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I am just trying to understand the behaviour of the destroy method in the following code:

UPDATE : Please note my intention is to understand the behaviour, not the immediate solution for assigning nil to the variable.

    def conf
      @conf ||= { 'foo' => { 'bar' => 'baz' } }
    end

    def destroy
      conf = nil
    end

    def change
      conf['foo']['bar'] = 'meh'
    end

    def add
      conf['foo']['abc'] = 'moo'
    end

Here is the output for invoking the add method:

    add
    pp conf
    # {"foo"=>{"bar"=>"baz", "abc"=>"moo"}}

change method

   change
   pp conf
   # {"foo"=>{"bar"=>"meh"}}

destroy method

   destroy
   pp conf
   # {"foo"=>{"bar"=>"baz"}}

So, why doesn't destroy result in conf having nil ?

Another related snippet, this time with a scalar not a hash:

    def foo
      @foo ||= "bar"
    end

    def destroyfoo
      foo = nil
    end

    def changefoo
      foo = "baz"
    end

Result when calling changefoo and destroyfoo both:

    destroyfoo
    puts foo
    # "bar"

...

    changefoo
    puts foo
    # "bar"

Any pointers on what might be happening would be useful in both cases.

share|improve this question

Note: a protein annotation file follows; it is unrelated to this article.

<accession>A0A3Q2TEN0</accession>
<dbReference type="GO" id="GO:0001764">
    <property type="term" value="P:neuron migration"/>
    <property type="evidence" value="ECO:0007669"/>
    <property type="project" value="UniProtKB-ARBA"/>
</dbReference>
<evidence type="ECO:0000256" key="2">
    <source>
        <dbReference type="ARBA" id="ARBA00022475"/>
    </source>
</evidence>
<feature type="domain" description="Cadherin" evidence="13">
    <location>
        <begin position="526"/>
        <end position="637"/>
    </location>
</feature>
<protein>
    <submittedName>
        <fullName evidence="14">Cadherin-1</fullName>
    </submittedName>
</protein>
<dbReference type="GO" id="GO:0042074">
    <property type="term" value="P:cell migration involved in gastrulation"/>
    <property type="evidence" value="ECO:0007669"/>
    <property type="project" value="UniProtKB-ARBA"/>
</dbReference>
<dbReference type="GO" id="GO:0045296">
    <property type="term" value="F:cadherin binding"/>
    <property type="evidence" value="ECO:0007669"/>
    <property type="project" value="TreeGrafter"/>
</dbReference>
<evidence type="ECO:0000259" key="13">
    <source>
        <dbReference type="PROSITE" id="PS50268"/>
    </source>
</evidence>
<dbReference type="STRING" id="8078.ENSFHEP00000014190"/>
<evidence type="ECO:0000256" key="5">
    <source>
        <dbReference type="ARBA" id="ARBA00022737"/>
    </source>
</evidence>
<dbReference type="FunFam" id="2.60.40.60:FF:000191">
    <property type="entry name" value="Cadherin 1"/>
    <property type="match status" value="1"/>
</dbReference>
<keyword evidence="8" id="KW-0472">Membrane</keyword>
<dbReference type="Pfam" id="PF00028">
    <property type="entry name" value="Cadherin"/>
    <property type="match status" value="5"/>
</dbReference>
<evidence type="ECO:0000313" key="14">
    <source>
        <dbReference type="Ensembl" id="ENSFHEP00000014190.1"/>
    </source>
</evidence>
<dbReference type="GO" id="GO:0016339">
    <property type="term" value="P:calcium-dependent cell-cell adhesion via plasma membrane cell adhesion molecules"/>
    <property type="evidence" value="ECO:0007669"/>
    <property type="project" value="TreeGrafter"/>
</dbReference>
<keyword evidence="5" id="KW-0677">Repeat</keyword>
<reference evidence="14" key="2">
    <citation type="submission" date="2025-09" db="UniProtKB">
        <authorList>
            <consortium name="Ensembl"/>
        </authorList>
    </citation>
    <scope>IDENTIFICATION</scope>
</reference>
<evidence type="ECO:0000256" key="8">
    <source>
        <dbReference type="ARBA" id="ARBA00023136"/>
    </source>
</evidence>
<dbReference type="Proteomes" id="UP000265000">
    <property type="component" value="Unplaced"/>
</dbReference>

up vote 2 down vote accepted

Your destroy, destroyfoo and changefoo methods are all just assigning to a local variable and do not result in a call to the accessor method.

The reason that the change method works is because conf['foo']['bar'] = 'meh' is a call to the conf method to get @conf, then a call to the [] method on the object returned, then a call to the []= method on the first level hash. Likewise for add.

This is different to a direct assignment like conf =

Also, for completeness, note that even if you'd created an attr writer for @conf (either using attr_writer or by writing a conf= method yourself) then a line like conf = nil would still be referring to a local variable and wouldn't call your method. You'd need to use self.conf= in order to disambiguate.

share|improve this answer
    
Thanks for the clear explanation. – alcy Nov 29 '12 at 15:11
    
Glad it was helpful. – mikej Nov 29 '12 at 15:16
    
Small question just out of curiosity - how does the parser determine that in conf['foo']['bar'] it wants to call the method ? Due to the absence of any another local conf hash in the scope of say, the change method ? – alcy Nov 29 '12 at 15:29
1  
Yes, but it doesn't have to be a hash. Ruby would first look for an existing local variable called conf and if one wasn't found then it would try to resolve conf as a method. – mikej Nov 29 '12 at 15:39
    
Right, thanks again, upvoted :) – alcy Nov 29 '12 at 15:43

It is because your destroy method is creating a variable named conf. Ruby is able to tell what is a method and what is a variable based on how you call it.

irb> puts "Lincoln"
Lincoln
irb> puts = "Washington"
irb> puts "Polk"
Polk
irb> puts puts 
Washington

What happened here is there is a method called puts and there is a variable called puts. Ruby determines which you are trying to use based on how you are calling it. In the last example, the left puts is the method call while the right puts is the variable.

Note that the variable destroy creates will drop out of scope once the method block is done executing. So, in your case, trying to call conf anytime outside of a method (on the main scope) will be a call to the method.

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